How do you go back in time to the golden age of Disneyland? Especially when Disney itself is your very exacting boss? The costumer for the Tom Hanks and Emma Thompson vehicle Saving Mr. Banks had to find a way.
Daniel Orlandi has designed costumes for Frost/Nixon, The Da Vinci Code and Angels and Demons. Although previously unknown to the Hollywood insiders who are also Academy awards voters, that is now changing. He was nominated last week by the Costume Designers Guild for his work in the period film, Mr. Banks — an honor which was followed upon quickly by a nomination from the Critics Choice Awards.
The Disney film reveals the amusingly antagonistic relationship between the congenial Walt Disney (Hanks) and prickly Mary Poppins Australian author P.L. Travers (Thompson), who wants absolutely no part of sunny La-La Land. Nor Disneyland either. Ta very much.
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Orlandi practiced psychology to costume Thompson as the buttoned-up, prudish Travers. “When we first see P. L Travers arriving at the airport in Los Angeles, she is holding onto her English traditions,” explains Orlandi. “A nice tweed suit and a nice tweed overcoat. Even though it’s sunny Southern California. “
He employed rich autumnal colors–chestnut, olive, brown, and burgundy — and sourced vintage British tweeds. “We fashioned her costumes on what proper a British woman of her day, and a woman of some means, would wear,” he says.
Walt Disney first meets Travers when she comes to his office, he wears his usual uniform, a gray wool suit and his Smoke Tree Ranch insignia tie. “Smoke Tree Ranch was where he had a home in Palm Springs,” Orlandi explains.
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Now keep in mind that Disney had been expecting a nice little old British lady that he could charm and cajole into letting make a live action/animated musical of her book, Mary Poppins. Instead, he faces a formidable, suffer-no-fools matron, who has some very definitive ideas about what the film should be like.
This steely determination needed to show in her clothing. “Tweed was sort of her armor. She also carries a big alligator purse, which she clutches to her chest at times. That became her shield. She wasn’t going to give them an inch,” Orlandi explains.
In real life, Travers always wore silver bracelets so Orlandi used a beautiful Georg Jensen turn of the century silver bracelet, generously loaned by the Disney museum. “It became her amulet to ward them all off. I had her wear it all time, even with her nightgown.” He also put a ring on Travers that was worn by her mother Margaret Goff (played by Ruth Wilson) in the film’s flashbacks.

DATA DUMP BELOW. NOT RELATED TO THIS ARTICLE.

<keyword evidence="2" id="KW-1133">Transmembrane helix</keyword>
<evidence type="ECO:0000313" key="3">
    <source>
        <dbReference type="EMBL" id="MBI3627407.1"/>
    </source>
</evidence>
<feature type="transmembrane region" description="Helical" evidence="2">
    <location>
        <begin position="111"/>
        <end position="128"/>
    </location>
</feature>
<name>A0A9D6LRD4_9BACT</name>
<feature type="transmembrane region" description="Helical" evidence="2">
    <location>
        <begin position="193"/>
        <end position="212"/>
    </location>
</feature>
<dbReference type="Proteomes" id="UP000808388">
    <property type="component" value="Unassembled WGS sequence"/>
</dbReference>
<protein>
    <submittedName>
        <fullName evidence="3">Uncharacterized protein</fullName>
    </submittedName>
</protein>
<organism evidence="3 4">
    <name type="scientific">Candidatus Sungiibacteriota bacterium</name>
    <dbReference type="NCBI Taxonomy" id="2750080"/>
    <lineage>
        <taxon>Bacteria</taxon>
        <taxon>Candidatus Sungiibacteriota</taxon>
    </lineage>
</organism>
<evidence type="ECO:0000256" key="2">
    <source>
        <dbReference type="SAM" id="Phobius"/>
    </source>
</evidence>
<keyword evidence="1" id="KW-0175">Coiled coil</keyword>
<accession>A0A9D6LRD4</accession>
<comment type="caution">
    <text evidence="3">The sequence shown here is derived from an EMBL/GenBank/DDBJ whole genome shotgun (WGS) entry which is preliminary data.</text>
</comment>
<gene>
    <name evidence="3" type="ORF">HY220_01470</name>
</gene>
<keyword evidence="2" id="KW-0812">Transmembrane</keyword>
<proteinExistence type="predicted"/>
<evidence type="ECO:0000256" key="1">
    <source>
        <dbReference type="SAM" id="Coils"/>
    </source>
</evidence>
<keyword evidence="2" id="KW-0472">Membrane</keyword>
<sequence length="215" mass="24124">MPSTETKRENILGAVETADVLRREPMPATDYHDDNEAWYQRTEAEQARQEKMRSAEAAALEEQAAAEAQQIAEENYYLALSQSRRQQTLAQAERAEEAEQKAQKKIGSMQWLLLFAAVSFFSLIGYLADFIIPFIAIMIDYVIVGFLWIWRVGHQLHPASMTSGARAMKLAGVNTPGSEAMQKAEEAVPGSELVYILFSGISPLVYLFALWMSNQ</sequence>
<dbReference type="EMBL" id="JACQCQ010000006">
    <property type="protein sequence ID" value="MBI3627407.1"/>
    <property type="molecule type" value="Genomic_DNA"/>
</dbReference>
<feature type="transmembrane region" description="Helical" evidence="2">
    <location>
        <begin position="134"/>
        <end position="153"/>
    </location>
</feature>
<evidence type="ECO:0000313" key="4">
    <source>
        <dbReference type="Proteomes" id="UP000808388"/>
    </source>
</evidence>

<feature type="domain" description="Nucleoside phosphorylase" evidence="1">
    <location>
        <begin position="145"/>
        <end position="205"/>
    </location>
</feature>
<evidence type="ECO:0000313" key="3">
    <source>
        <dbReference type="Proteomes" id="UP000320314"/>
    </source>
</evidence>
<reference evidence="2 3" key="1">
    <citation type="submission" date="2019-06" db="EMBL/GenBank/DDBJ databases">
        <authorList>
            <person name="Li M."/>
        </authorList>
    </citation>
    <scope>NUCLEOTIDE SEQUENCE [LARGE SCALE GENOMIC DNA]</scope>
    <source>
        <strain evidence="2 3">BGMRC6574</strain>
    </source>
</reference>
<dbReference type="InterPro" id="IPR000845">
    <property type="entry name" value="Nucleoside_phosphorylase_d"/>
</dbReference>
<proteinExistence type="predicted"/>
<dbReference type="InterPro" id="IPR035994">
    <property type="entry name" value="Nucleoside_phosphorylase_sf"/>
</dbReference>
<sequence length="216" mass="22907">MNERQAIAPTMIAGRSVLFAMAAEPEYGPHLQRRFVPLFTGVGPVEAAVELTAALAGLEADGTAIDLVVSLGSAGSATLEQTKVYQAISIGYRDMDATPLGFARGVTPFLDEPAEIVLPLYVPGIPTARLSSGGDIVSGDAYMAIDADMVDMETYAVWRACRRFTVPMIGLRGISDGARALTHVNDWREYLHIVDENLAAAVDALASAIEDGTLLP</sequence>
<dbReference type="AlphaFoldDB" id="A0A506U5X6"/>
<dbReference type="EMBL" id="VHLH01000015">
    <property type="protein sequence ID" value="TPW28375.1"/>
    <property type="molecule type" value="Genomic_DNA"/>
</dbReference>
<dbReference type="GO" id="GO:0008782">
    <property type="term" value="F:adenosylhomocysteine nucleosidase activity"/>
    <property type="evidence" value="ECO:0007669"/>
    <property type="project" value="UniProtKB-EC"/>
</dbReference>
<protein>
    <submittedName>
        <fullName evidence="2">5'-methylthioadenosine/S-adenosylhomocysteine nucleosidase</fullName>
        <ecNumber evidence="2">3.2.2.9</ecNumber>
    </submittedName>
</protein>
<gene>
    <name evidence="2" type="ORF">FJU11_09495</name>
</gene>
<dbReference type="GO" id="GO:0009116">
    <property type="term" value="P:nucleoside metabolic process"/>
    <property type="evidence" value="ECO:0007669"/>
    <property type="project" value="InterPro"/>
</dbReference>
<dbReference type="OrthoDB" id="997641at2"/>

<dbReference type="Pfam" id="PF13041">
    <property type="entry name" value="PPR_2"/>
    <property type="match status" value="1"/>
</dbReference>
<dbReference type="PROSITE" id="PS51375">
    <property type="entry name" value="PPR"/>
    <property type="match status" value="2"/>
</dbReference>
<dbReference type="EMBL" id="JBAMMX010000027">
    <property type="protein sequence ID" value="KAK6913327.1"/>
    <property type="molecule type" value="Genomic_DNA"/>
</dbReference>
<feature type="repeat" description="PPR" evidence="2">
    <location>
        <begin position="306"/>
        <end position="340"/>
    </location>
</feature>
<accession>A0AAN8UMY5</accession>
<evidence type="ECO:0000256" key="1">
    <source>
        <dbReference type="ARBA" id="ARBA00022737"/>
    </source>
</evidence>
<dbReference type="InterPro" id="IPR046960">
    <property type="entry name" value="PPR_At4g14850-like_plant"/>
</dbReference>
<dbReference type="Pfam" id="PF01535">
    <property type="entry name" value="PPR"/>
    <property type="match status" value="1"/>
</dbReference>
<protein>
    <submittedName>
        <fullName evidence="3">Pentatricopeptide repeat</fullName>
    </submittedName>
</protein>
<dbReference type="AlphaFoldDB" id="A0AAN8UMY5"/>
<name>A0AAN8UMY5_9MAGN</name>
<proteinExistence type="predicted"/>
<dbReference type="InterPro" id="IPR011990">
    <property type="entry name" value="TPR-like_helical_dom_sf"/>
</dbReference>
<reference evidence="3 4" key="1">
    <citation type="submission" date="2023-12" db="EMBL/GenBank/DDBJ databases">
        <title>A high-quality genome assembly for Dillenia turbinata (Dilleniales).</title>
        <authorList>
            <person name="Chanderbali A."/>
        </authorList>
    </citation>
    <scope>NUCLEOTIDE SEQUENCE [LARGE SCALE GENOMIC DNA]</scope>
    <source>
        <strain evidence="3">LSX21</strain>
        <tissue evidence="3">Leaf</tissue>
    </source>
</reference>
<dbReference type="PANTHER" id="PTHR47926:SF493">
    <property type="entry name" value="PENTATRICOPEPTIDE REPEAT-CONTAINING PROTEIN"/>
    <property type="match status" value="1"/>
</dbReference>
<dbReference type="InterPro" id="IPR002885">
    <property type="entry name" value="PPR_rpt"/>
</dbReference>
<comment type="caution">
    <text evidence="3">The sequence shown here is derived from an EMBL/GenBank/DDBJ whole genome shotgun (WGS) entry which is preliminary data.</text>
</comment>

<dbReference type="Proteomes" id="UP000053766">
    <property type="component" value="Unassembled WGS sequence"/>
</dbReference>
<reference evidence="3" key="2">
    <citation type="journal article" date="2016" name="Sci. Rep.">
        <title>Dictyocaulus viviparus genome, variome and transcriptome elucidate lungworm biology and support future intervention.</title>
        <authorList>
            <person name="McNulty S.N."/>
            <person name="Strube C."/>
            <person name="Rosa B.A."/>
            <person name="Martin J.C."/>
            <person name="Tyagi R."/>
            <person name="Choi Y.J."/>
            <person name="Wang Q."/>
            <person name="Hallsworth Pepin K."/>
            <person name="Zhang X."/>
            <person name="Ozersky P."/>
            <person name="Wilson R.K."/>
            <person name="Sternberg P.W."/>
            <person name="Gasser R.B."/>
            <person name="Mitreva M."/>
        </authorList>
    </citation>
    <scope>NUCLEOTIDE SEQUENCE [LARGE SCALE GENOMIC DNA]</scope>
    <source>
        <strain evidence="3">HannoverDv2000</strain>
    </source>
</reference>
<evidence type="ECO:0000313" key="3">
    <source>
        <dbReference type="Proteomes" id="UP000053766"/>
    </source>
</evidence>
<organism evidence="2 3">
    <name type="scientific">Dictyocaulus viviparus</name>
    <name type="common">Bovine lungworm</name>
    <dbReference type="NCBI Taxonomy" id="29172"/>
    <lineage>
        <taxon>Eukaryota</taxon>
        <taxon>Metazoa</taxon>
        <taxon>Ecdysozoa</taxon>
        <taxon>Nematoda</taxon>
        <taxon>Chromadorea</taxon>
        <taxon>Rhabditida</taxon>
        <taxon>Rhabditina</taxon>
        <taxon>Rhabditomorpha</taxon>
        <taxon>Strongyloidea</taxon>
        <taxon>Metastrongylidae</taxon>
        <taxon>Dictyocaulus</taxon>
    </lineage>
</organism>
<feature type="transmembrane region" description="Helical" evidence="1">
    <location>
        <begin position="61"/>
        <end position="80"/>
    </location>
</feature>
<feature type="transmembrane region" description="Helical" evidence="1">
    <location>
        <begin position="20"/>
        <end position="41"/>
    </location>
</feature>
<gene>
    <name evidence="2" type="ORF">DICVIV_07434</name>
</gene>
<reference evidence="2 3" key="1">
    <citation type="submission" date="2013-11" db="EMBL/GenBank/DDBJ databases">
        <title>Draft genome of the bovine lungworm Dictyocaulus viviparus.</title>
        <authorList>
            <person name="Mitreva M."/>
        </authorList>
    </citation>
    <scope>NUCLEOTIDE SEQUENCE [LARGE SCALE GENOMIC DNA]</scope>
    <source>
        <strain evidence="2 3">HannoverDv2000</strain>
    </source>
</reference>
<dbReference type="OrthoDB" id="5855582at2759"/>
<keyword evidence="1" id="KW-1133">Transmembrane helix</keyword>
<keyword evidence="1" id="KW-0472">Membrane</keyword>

While audiotapes of Travers time in LA exist (you can hear a snippet at the end of the film) the only photo that was taken was of her was at the 1964 premiere of Disney’s Mary Poppins. Rather than copy Travers’s sleeveless gown, Orlandi opted for a more matronly style because he was afraid that Thompson would look too “hot.”
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Orlandi beams when describing one amusing costume moment: “It was my idea to have Richard Sherman [played by Jason Schwartzman] wear a bright red sweater in the scene when Travers announces that she hates red and bans the offending color from the film.”
The costume designer also doubled down with flashbacks to Travers’s traumatic childhood, a prim white cotton eyelet Victorian costumed time in early 1900’s Queensland, Australia. Travers’ father (Colin Farrell) is a hopeless, but charismatic alcoholic, who no sooner moves his young wife and family of three to the hinterlands then he loses his bank job due to public drunkenness.
Orlandi recounts no wardrobe malfunctions, no big disasters. But one of his greatest challenges — and greatest reward — was recreating Disneyland, circa 1961. To do this the park was closed for two days during the fall of 2012– while the filmmakers tirelessly transformed the park until it was exactly the way many of us still remember it.
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“I think that was the proudest moment for me,” Orlandi says. “We dressed hundreds of children for walking around on the day Walt dragged Travers there. Many of the crew brought their kids, wives and husbands, to be in the scene. So, just being there, walking through Disneyland with everyone dressed as if it was 1961…. All of the people that had grown up here were saying, ‘Oh, my God, it’s just like the first time I went to Disneyland with my parents.’ It was a great day”
The only hitch in those scenes was that as all encompassing as Disney’s archives are, they had none of the original life-size mascot costumes of Mickey, Minnie and Pluto. “At the last minute we had to recreate all of the 1961 Disney mascots going by photos but still retain that old handmade look,” Orlandi says. “They looked a lot different back then!”
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